|How Wastewater Spills Happen|
back to Collection System Maintenance Division
A sign warning swimmers of contaminated waters caused by a sewage spill.
On Oahu, as in other developed coastal and island areas around the world, heavy rains and spills go hand-in-hand.
ENV crews are well-trained, well-equipped and highly motivated. They are part of our community and care about it, as you do.
Whatever the cause—heavy rains, a ruptured pipe, old or malfunctioning equipment, the protocol is generally the same.
Warning signs are posted immediately at potentially affected beaches and streams to alert people to keep out of near shore waters. We collect water samples and test for harmful bacteria. We bring in 3,000-gallon capacity pump trucks to suck up the spills on land. Other team members find the problem and fix it, then help homeowners deal with problems on private property.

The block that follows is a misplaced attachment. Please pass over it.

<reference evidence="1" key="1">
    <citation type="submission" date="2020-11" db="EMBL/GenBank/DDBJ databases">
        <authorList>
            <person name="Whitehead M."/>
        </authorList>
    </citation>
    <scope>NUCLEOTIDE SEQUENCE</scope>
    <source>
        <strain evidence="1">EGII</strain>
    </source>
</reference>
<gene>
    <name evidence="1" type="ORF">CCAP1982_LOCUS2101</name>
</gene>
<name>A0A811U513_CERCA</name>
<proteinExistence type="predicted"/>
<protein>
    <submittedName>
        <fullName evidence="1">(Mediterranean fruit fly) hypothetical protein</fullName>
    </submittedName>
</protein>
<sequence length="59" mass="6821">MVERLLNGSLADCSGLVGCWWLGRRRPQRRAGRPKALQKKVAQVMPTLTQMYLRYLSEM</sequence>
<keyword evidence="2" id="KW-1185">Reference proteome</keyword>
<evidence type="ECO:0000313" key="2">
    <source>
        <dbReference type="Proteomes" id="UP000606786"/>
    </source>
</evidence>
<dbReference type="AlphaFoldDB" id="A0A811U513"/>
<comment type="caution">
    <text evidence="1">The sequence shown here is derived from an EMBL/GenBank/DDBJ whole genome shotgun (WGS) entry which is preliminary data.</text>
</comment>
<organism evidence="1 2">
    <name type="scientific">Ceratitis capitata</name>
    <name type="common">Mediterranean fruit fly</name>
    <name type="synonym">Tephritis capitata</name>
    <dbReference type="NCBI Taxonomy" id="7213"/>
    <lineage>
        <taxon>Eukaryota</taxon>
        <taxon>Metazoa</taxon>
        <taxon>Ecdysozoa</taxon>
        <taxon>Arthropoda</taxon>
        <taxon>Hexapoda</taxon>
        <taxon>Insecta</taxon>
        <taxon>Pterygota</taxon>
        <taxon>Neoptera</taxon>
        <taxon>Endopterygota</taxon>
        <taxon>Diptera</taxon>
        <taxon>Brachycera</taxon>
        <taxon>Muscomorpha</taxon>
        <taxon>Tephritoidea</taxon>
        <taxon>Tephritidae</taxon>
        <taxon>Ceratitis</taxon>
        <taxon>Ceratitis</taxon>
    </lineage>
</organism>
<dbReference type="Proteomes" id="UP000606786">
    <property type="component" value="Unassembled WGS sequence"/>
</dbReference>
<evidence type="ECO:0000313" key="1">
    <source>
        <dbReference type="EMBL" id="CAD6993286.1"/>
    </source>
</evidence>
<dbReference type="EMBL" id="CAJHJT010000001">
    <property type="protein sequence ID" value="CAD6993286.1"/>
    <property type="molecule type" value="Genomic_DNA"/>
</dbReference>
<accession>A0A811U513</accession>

After a spill, lab specialists continue collecting samples for testing until Oahu's oceans and streams are cleared. We process the results within 24 hours and deliver them to the state Department of Health (DOH) for review. Warning signs remain until we are certain water quality is safe. (Sadly, warning signs are often stolen as quickly as they are put up). DOH decides when the waters meet state and federal clean water requirements and are safe for recreation.
Wastewater spills are bound to occur in a heavily populated island community such as Oahu. The wastewater system is constantly being repaired and upgraded to reduce the frequency and severity of spills.